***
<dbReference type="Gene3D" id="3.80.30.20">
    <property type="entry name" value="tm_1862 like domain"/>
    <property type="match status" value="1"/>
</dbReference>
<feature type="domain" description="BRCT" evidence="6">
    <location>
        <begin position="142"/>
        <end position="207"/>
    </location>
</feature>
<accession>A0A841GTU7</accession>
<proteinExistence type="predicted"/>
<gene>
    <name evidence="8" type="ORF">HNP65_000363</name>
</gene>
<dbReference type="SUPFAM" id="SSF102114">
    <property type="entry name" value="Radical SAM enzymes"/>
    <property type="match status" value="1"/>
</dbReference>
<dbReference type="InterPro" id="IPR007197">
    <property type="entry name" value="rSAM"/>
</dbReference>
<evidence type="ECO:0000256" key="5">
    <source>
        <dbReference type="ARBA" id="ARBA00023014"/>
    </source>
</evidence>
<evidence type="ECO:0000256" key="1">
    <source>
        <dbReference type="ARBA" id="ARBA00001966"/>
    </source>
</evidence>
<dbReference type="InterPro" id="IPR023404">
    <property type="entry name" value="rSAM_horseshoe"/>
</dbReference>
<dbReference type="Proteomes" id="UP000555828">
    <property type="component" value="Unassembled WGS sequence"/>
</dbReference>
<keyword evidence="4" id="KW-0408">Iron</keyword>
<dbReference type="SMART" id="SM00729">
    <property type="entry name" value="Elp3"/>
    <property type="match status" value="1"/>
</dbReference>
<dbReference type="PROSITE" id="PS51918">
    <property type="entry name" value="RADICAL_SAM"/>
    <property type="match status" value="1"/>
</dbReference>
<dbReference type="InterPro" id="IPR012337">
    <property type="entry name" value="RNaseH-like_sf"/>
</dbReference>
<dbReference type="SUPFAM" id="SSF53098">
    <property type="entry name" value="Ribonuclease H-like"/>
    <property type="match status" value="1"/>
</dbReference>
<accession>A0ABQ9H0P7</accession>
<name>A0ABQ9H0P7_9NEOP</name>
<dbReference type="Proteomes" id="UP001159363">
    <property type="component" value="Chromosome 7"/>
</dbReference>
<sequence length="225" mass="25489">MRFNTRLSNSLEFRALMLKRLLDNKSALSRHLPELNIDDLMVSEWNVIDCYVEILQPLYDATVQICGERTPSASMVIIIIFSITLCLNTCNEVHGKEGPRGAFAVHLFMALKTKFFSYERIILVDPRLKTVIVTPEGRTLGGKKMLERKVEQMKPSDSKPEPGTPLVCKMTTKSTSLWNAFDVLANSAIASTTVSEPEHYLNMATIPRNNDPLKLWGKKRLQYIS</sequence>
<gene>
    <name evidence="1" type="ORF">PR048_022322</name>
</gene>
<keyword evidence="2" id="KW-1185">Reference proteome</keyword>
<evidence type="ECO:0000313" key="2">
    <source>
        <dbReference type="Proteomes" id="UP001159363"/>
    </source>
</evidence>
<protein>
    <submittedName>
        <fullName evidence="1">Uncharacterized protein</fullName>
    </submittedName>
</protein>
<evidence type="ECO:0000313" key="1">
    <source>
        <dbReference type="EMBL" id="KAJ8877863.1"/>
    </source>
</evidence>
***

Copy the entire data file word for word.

<dbReference type="Gene3D" id="3.80.30.20">
    <property type="entry name" value="tm_1862 like domain"/>
    <property type="match status" value="1"/>
</dbReference>
<feature type="domain" description="BRCT" evidence="6">
    <location>
        <begin position="142"/>
        <end position="207"/>
    </location>
</feature>
<accession>A0A841GTU7</accession>
<proteinExistence type="predicted"/>
<gene>
    <name evidence="8" type="ORF">HNP65_000363</name>
</gene>
<dbReference type="SUPFAM" id="SSF102114">
    <property type="entry name" value="Radical SAM enzymes"/>
    <property type="match status" value="1"/>
</dbReference>
<dbReference type="InterPro" id="IPR007197">
    <property type="entry name" value="rSAM"/>
</dbReference>
<evidence type="ECO:0000256" key="5">
    <source>
        <dbReference type="ARBA" id="ARBA00023014"/>
    </source>
</evidence>
<evidence type="ECO:0000256" key="1">
    <source>
        <dbReference type="ARBA" id="ARBA00001966"/>
    </source>
</evidence>
<dbReference type="InterPro" id="IPR023404">
    <property type="entry name" value="rSAM_horseshoe"/>
</dbReference>
<dbReference type="Proteomes" id="UP000555828">
    <property type="component" value="Unassembled WGS sequence"/>
</dbReference>
<keyword evidence="4" id="KW-0408">Iron</keyword>
<dbReference type="SMART" id="SM00729">
    <property type="entry name" value="Elp3"/>
    <property type="match status" value="1"/>
</dbReference>
<dbReference type="PROSITE" id="PS51918">
    <property type="entry name" value="RADICAL_SAM"/>
    <property type="match status" value="1"/>
</dbReference>
<dbReference type="InterPro" id="IPR012337">
    <property type="entry name" value="RNaseH-like_sf"/>
</dbReference>
<dbReference type="SUPFAM" id="SSF53098">
    <property type="entry name" value="Ribonuclease H-like"/>
    <property type="match status" value="1"/>
</dbReference>
<accession>A0ABQ9H0P7</accession>
<name>A0ABQ9H0P7_9NEOP</name>
<dbReference type="Proteomes" id="UP001159363">
    <property type="component" value="Chromosome 7"/>
</dbReference>
<sequence length="225" mass="25489">MRFNTRLSNSLEFRALMLKRLLDNKSALSRHLPELNIDDLMVSEWNVIDCYVEILQPLYDATVQICGERTPSASMVIIIIFSITLCLNTCNEVHGKEGPRGAFAVHLFMALKTKFFSYERIILVDPRLKTVIVTPEGRTLGGKKMLERKVEQMKPSDSKPEPGTPLVCKMTTKSTSLWNAFDVLANSAIASTTVSEPEHYLNMATIPRNNDPLKLWGKKRLQYIS</sequence>
<gene>
    <name evidence="1" type="ORF">PR048_022322</name>
</gene>
<keyword evidence="2" id="KW-1185">Reference proteome</keyword>
<evidence type="ECO:0000313" key="2">
    <source>
        <dbReference type="Proteomes" id="UP001159363"/>
    </source>
</evidence>
<protein>
    <submittedName>
        <fullName evidence="1">Uncharacterized protein</fullName>
    </submittedName>
</protein>
<evidence type="ECO:0000313" key="1">
    <source>
        <dbReference type="EMBL" id="KAJ8877863.1"/>
    </source>
</evidence>